June 5th, 2020

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Title:
Risk Factors for Uterine Rupture Among Women Who Attempt a Vaginal Birth After a Previous Cesarean: A Case-Control Study
Authors:  M. K. Barger, Ph.D., J. Weiss, Sc.D., A. Nannini, Ph.D., M. Werler, D.Sc., T. Heeren, Ph.D., and P. G. Stubblefield, M.D.
  OBJECTIVE: To identify risk factors associated with uterine rupture among term pregnancies attempting a vaginal birth after a previous cesarean.

STUDY DESIGN: A case-control study was done of 348 uterine ruptures in Massachusetts between 1991 and 1998, initially screened by ICD-9 code and confirmed by medical record review, with 424 control women with a trial of labor randomly selected proportional to cases on year of delivery. Multivariable regression was used to estimate odds ratios and 95% confidence intervals.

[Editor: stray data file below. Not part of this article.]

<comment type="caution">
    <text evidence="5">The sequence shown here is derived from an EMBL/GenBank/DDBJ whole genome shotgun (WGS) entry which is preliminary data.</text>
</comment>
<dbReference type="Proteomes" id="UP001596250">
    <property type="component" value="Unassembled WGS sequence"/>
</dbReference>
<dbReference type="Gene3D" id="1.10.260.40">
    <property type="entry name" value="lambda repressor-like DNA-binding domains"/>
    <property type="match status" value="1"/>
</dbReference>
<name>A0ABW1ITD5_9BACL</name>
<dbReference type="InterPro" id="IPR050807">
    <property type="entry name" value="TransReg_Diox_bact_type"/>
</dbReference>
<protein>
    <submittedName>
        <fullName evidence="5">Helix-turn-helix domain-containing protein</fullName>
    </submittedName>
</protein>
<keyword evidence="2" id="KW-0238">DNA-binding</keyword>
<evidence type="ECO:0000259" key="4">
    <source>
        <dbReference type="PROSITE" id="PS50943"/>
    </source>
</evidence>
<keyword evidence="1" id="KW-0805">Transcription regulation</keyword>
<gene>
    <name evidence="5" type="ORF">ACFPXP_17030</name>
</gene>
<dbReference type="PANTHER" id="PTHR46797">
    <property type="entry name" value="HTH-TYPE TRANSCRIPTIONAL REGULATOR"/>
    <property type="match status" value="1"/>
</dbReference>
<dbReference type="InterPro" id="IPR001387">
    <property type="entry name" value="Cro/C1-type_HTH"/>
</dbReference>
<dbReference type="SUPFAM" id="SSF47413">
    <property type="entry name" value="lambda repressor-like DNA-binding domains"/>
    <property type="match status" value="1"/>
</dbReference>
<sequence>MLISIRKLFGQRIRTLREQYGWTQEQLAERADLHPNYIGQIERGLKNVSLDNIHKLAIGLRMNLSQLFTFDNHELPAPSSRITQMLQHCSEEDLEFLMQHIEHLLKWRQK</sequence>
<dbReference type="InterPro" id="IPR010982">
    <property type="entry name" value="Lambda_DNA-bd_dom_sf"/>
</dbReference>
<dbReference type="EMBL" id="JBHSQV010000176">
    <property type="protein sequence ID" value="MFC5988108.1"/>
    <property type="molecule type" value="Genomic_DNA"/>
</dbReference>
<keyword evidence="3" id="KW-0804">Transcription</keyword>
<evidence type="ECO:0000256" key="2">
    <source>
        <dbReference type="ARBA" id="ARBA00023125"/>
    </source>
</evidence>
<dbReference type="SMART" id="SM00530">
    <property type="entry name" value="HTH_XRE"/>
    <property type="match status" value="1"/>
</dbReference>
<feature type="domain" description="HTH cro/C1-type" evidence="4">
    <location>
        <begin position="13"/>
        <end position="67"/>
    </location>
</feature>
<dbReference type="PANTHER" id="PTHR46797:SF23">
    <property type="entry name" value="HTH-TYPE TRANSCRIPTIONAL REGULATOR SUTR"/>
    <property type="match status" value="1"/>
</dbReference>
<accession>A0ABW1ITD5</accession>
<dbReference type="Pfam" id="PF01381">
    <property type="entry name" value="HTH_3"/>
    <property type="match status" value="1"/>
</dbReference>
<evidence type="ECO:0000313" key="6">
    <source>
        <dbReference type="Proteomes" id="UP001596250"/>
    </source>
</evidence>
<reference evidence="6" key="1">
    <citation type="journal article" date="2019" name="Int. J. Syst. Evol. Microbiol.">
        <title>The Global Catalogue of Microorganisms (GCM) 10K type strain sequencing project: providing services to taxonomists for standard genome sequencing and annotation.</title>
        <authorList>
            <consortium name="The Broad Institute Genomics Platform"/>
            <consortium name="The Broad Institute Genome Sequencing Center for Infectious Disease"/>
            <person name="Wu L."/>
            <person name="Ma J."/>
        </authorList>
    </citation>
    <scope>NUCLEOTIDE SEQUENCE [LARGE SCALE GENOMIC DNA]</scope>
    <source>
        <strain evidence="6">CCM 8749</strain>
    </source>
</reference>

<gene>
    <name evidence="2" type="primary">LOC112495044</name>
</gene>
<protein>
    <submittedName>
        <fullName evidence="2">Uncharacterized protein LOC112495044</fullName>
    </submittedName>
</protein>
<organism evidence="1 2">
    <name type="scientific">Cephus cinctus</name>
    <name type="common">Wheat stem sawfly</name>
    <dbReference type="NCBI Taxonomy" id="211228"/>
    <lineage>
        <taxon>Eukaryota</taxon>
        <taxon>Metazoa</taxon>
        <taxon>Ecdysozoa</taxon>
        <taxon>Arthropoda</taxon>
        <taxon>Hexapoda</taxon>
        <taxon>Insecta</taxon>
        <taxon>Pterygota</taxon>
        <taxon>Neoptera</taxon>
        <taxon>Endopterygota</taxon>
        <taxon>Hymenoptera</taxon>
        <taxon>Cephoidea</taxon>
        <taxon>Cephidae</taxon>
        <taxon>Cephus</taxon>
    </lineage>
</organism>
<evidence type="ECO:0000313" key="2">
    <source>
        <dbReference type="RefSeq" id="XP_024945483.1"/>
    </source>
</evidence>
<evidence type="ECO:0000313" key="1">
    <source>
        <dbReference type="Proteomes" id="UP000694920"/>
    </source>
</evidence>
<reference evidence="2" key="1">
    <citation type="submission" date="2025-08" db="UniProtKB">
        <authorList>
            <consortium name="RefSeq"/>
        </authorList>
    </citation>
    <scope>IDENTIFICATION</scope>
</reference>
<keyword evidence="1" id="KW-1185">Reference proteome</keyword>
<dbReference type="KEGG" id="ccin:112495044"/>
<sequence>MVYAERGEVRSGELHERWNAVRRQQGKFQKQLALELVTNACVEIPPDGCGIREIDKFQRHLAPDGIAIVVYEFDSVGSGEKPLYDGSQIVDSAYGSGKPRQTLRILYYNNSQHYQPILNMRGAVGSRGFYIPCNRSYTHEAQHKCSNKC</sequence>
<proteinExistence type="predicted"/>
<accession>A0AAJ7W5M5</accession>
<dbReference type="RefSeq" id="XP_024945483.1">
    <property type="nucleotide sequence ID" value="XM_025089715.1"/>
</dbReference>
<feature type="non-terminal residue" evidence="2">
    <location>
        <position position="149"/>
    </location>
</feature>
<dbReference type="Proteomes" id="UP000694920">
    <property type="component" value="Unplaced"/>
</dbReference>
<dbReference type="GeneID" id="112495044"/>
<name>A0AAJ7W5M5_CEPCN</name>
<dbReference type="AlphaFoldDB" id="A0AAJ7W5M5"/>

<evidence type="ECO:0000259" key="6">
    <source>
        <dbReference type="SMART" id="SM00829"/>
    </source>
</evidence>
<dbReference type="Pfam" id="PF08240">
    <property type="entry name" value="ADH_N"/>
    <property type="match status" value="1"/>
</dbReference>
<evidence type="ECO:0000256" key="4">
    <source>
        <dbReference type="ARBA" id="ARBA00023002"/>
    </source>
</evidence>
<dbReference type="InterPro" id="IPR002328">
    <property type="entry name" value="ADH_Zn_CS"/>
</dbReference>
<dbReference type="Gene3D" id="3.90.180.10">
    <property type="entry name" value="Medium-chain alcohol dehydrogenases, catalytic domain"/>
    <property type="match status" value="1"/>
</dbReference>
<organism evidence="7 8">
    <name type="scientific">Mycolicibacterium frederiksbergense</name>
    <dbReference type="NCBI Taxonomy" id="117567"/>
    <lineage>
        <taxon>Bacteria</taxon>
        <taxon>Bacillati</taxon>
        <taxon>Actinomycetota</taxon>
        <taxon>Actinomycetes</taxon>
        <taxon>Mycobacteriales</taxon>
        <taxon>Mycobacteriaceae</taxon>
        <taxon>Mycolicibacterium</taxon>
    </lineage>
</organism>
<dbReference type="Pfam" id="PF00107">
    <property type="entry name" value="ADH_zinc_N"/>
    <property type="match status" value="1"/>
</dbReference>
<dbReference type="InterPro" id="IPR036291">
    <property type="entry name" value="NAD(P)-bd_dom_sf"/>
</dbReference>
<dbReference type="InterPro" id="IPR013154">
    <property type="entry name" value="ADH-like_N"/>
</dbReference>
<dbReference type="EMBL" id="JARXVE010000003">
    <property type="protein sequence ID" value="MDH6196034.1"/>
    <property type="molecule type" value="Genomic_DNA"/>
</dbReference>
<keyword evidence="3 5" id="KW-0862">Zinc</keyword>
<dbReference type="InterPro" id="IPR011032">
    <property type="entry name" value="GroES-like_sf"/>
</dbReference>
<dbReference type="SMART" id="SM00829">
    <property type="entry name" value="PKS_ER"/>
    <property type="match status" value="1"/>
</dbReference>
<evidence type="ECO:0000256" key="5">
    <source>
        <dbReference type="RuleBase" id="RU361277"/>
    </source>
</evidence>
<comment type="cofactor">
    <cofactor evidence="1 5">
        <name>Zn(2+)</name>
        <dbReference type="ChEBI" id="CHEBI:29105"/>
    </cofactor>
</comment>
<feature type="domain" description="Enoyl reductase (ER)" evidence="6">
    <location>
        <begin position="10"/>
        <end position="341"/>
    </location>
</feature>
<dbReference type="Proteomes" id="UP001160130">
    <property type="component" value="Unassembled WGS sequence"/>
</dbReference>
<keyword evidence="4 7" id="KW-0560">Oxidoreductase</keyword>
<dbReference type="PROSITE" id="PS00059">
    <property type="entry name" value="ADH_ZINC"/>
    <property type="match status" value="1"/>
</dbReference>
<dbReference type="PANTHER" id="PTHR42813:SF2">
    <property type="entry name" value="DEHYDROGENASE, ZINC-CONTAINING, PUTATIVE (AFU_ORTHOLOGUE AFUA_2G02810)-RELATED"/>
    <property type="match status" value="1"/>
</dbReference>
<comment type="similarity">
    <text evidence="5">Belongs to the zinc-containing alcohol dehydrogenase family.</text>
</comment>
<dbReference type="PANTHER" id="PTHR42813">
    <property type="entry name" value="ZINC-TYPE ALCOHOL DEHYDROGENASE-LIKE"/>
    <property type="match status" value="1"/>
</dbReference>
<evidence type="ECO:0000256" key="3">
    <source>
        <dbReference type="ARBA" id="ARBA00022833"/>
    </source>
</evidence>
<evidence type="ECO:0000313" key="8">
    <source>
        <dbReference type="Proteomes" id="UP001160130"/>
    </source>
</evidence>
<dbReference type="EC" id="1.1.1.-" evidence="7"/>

RESULTS: Successful previous vaginal birth decreased risk for uterine rupture, and gestation >40 weeks and macrosomia increased risk. Oxytocin for induction increased risk, with a slightly lower effect when used for augmentation. Prostaglandin use in conjunction with oxytocin did not have an additive uterine rupture risk. Women using epidural analgesia have an increased uterine rupture risk.

CONCLUSION: Certain labor management practices increase the risk for uterine rupture 23 times, although the absolute increase is small from a baseline uterine rupture rate of 0.5% to 1.0 1.5%. The association between epidural analgesia and uterine rupture deserves further study.
Keywords:  trial of labor, uterine rupture, vaginal birth after cesarean
   
   
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